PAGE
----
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Posted: Sat Jul 17, 2021 10:18 pm
I’m doing a science fair and using this project: “Crime Scene Chemistry: The Kastle-Meyer Test for Blood” My teacher told me to dilute it, just like it says in “Make It Your Own” Why would I need to dilute it? How does that relate to a real life crime scene? How do I us revise exact ratios in diluting it. Sorry, I’m new!!
Posted: Tue Jul 20, 2021 2:53 pm
That's a really good question! Blood at a crime scene can get diluted in a lot of different ways. For example, blood can get diluted when it mixes with rain water, when someone tries to wash it away with cleaning solutions, or when it drips onto a wet surface like a towel. Diluting your samples from your science project simulates the diluted blood at a crime scene and it can tell you how sensitive the Kastle-Meyer test is. If the test can still detect the blood after you've diluted it 1:100 or 1:1000, that means that the test has a good sensitivity. You can dilute your samples by mixing them with water. For example, to dilute the potato juice 1:10, you could add 1 mL of juice to 9 mL of water.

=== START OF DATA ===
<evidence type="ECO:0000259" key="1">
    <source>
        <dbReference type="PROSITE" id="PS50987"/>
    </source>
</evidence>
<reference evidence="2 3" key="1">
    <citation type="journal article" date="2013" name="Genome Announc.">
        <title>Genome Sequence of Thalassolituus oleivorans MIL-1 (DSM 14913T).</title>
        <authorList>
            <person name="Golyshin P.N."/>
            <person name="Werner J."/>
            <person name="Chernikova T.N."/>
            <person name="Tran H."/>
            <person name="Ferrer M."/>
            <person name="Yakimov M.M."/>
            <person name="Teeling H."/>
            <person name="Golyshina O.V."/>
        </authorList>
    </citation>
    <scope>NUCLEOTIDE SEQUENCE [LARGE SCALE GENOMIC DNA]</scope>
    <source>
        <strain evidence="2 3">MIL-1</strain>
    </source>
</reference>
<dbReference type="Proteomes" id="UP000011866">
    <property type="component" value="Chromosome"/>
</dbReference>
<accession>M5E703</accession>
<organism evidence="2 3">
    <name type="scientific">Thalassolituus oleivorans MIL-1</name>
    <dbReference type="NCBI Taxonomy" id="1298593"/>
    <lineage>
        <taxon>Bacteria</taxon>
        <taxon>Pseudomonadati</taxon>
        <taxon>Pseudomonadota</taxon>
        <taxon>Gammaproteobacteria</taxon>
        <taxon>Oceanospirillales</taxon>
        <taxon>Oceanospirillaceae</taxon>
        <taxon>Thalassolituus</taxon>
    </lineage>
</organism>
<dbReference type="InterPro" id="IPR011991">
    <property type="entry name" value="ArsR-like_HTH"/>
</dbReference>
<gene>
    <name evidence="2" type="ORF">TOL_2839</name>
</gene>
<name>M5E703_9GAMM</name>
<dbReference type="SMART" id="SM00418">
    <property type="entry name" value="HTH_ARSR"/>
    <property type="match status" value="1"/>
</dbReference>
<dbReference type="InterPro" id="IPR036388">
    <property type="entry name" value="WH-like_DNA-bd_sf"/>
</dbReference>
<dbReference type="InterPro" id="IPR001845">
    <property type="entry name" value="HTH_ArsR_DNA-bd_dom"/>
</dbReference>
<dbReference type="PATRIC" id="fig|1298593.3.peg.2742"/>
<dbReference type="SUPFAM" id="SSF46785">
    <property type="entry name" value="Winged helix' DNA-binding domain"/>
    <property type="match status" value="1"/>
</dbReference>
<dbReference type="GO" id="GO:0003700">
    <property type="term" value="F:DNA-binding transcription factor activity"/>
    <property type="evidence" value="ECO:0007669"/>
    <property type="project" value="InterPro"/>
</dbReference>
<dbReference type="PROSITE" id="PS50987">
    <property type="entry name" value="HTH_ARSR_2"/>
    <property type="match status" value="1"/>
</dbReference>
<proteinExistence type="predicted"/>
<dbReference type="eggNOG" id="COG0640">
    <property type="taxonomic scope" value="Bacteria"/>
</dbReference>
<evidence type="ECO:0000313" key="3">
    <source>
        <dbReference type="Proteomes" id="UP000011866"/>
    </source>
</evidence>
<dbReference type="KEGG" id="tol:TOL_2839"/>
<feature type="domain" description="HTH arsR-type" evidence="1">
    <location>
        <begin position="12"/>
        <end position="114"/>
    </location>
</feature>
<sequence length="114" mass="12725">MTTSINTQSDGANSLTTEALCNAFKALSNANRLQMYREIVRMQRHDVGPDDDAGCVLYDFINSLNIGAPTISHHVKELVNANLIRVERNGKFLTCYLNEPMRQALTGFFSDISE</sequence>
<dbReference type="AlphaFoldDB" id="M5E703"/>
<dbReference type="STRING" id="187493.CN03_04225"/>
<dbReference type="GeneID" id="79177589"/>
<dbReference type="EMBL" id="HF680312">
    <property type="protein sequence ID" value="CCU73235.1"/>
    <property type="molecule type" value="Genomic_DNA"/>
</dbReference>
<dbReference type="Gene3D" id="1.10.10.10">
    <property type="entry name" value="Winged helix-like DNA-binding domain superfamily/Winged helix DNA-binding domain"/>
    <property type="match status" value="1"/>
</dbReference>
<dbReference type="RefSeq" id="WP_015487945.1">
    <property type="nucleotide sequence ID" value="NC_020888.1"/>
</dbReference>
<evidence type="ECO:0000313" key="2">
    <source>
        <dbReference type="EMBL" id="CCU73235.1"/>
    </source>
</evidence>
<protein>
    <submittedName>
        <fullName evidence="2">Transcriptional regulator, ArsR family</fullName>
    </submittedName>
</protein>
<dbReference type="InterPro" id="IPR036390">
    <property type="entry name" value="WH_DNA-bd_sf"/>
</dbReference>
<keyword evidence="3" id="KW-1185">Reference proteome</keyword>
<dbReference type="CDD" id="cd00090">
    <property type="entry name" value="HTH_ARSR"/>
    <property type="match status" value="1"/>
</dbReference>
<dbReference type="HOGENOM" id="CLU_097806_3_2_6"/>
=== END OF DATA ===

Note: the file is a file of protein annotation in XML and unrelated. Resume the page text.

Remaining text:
If you have more questions or need more clarification, don't hesitate to post them here!
Posted: Tue Jul 20, 2021 4:21 pm
Thanks so much! Makes total sense!